As per the mandate of RBI, the Company has a Board-approved Risk Based Internal Audit (RBIA) framework in place. The RBIA framework includes independent risk assessment of the operation / activities, identification of audit universe, development of risk matrix, preparation of annual RBIA Plan and execution of internal audit as per the frequency defined in the RBIA policy.
FINANCIAL & OPERATIONAL PERFORMANCE
The Company achieved impressive performance during the financial year 2021-22. The operating income of the Company on a standalone basis wasRs. 39,132.49crore, which was 11%higherthanlastyearsincome of Rs. 35,387.89 crore. The Profit Before Tax (PBT) for the financial year 2021-22 was Rs. 12,424.90 crore, which was 16% higher than last years PBT of Rs. 10,756.13 crore. Net Profit for the financial year 2021-22 stood at Rs. 10,045.92 crore, which was 20% higher than last years net profit of Rs. 8,361.78 crore. The Net Worth as on March 31, 2022 stood at Rs. 50,985.60 crore, which was 17% higher than last year.
The Company gives utmost priority to timely realization of its dues towards principal, interest, etc. During the financial year 2021-22, the Company recovered Rs. 91,681.72 crore, against the total sum of Rs. 92,696.37 crore due for recovery, including interest for Standard Assets (Stage I & II), thereby achieving a recovery rate of 98.91%.
KEY FINANCIAL RATIOS
The details of changes in key financial ratios applicable and specific to the Company, are given herein below:-
|Particulars||FY 2021-22||FY 2020-21|
|Interest Coverage ratio (times)||1.56||1.50|
|Debt Equity ratio (times)||6.41||7.40|
|Operating Profit Margin (%)||31.50||30.33|
|Net Profit Margin (%)||25.61||23.61|
|Gross Credit Impaired Assets (Stage-III) (%)||4.45||4.84|
|Net Credit Impaired Assets (Stage- Ill) (%)||1.45||1.71|
|Return on NetWorth (PAT/Average NetWorth) (%)||21.28||21.30|
There was no significant change in the key financial ratios for financial year 2021-22 vis-a-vis the last financial year 2020-21. Further, the change in Return on NetWorth was also negligible.
HUMAN RESOURCES / INDUSTRIAL RELATIONS
As on March 31, 2022, total manpower of the Company was 440 employees, which included 392 executives and 48 non-executives. The industrial relations scenario continued to be on a cordial and harmonious note. During the financial year 2021-22, there was no loss of man-days on account of industrial unrest. The operations of the Company continued seamlessly despite the pandemic.
Employee training and development continued to receive key focus. Total 231 employees of the Company attended various training programmes, workshops, webinars etc. during the financial year 2021-22, achieving 466 training man-days in total.
CORPORATE SOCIAL RESPONSIBILITY
RECs Corporate Social Responsibility (CSR) initiatives are pursued with key focus on addressing community based, societal and environmental concerns. The Company undertakes its CSR activities throughREC Foundation, a not-for-profit society.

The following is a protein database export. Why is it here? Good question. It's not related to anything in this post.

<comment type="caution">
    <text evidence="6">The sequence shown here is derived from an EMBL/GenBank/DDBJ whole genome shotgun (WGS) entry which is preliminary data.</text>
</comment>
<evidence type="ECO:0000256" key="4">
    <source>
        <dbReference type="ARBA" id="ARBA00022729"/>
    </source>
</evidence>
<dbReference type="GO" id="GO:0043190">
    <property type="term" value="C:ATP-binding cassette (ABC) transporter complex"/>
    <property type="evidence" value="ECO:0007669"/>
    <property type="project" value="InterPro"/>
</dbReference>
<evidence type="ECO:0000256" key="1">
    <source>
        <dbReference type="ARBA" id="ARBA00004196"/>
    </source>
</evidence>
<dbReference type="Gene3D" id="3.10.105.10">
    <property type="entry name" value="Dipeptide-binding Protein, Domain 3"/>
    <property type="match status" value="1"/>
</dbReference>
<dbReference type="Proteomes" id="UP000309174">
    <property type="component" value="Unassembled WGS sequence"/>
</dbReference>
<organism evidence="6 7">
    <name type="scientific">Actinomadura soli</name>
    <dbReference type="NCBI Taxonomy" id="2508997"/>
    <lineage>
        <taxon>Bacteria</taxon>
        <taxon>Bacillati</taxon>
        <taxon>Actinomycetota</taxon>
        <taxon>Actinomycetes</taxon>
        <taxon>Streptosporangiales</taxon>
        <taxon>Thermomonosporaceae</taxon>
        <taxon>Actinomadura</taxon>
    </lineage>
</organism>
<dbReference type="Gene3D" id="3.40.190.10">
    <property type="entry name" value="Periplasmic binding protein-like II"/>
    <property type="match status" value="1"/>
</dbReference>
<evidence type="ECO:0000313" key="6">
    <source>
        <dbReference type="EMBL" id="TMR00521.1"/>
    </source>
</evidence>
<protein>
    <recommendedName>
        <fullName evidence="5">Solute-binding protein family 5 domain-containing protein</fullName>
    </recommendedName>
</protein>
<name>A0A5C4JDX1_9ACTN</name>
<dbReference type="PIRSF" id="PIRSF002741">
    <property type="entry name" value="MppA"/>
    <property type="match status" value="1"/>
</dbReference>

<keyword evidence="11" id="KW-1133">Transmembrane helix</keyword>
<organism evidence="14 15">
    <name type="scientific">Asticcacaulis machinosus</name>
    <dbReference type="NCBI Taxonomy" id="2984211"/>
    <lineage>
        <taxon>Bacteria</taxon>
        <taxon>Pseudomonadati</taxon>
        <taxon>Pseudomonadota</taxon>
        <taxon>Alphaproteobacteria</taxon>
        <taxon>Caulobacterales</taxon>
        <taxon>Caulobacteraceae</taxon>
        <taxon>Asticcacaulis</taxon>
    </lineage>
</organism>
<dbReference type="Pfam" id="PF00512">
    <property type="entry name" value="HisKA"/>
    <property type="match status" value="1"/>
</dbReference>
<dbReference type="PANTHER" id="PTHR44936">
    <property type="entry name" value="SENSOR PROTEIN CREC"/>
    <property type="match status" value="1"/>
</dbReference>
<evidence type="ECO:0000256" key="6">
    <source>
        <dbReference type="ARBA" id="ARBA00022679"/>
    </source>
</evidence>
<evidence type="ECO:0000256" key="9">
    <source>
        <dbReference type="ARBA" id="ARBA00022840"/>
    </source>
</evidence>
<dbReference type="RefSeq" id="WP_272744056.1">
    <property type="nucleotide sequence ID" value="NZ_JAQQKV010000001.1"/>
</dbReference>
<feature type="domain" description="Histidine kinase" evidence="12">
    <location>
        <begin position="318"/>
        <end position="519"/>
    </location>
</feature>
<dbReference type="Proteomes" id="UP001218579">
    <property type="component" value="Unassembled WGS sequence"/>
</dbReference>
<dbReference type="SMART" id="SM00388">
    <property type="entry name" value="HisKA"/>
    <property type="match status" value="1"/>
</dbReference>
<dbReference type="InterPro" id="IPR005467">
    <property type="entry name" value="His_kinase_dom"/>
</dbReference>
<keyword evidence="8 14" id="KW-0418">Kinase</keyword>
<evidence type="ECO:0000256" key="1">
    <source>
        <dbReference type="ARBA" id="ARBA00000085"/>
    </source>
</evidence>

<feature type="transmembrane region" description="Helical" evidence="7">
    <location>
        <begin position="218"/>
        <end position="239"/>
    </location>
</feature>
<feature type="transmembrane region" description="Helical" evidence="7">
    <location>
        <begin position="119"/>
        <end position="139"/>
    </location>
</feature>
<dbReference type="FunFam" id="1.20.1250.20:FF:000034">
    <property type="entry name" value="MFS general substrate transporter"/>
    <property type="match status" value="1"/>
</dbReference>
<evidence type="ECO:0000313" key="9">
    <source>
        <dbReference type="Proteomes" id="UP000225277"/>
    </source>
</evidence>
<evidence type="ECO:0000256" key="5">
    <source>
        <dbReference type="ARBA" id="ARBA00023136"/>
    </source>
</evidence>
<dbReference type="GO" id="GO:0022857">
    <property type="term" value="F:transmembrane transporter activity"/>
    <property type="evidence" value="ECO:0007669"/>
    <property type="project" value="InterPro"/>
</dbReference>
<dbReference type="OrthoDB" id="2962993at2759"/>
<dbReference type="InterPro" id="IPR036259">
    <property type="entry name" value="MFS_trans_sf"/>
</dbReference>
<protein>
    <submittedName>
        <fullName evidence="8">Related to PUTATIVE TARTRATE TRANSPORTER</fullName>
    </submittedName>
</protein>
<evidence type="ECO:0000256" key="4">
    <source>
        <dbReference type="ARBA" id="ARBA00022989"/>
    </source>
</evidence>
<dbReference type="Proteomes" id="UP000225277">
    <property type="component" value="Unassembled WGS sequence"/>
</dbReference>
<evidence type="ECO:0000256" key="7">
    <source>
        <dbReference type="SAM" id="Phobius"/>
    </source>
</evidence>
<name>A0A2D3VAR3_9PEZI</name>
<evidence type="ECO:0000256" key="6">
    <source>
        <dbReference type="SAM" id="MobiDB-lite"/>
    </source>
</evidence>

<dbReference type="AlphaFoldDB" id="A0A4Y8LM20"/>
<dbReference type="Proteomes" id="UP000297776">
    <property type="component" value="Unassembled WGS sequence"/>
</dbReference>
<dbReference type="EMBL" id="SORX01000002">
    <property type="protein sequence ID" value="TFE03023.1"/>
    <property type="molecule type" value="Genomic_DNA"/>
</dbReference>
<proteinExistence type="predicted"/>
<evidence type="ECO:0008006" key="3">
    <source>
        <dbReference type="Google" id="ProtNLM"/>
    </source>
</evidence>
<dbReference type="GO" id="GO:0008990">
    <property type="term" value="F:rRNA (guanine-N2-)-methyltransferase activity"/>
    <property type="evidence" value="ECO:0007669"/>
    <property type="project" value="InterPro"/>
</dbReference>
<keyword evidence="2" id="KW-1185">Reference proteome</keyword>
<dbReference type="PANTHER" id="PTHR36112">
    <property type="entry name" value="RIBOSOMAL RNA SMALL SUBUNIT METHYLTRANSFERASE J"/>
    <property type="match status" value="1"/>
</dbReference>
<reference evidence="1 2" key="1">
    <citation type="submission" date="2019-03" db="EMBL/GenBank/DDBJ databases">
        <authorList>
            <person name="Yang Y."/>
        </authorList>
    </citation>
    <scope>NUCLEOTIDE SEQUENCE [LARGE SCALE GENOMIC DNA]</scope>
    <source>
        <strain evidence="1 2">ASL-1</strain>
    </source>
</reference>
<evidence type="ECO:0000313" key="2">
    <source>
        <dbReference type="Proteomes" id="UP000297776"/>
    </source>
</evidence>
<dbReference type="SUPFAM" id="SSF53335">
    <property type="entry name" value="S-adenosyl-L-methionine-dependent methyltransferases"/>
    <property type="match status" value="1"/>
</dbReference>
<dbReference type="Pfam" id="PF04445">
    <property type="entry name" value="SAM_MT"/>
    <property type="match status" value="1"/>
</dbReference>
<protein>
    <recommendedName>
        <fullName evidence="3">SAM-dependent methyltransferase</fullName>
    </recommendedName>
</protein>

During the year 2021 -22, the Board of Directors had approved a CSR budget of Rs. 170.67 crore, in line with the applicable provisions of the Companies Act and Rules made thereunder. Against the same, the Company spent an amount of Rs. 171.07 crore on various CSR projects during the year (including carry forward of excess spend of Rs. 3.45 crore from the previous year). Details of the CSR projects are appearing in the Boards Report.
The total amount of CSR projects sanctioned during the financial year 2021-22 aggregated to Rs. 307.17 crore, which included projects in the fields of health care (including for elderly and divyang persons), safe drinking water and sanitation facilities, employment enhancing vocational skills, education, environmental sustainability, rural development projects etc.
The disbursement towards CSR projects is linked with the achievement of predefined milestones and deliverables. The implementation of CSR projects is done in project mode with baseline survey, specific project time frame, identified milestones, periodic monitoring and impact assessment.
RISK MANAGEMENT FRAMEWORK
The Company has a comprehensive Risk Management Policy approved by the Board, covering credit risk, operational risk, liquidity risk and market risk. The Company has constituted a Risk Management Committee, the main functions of which are to identify and monitor various risks of the organization and to suggest actions for mitigation of the same. Further, the Company has appointed a Chief Risk Officer (CRO), as per the requirement of RBI norms.
The risks faced by REC have been categorized and monitored systematically. Credit risk is an inherent risk of the financing industry. It involves risk of loss arising from the diminution in credit quality of the borrower and the risk of the borrower defaulting on contractual repayments under a loan or an advance. Operational risk, on the other hand, arises from inadequate or failed internal processes, people and systems or external events. Liquidity risk is the risk of potential inability to meet the liabilities as they become due; and the inability to fund increase in assets, manage unplanned changes in the funding sources and to meet obligations when required. Market risk is defined as the risk to the Companys earnings and capital due to changes in the interest rates or prices of securities, foreign exchange changes as well as volatilities of changes.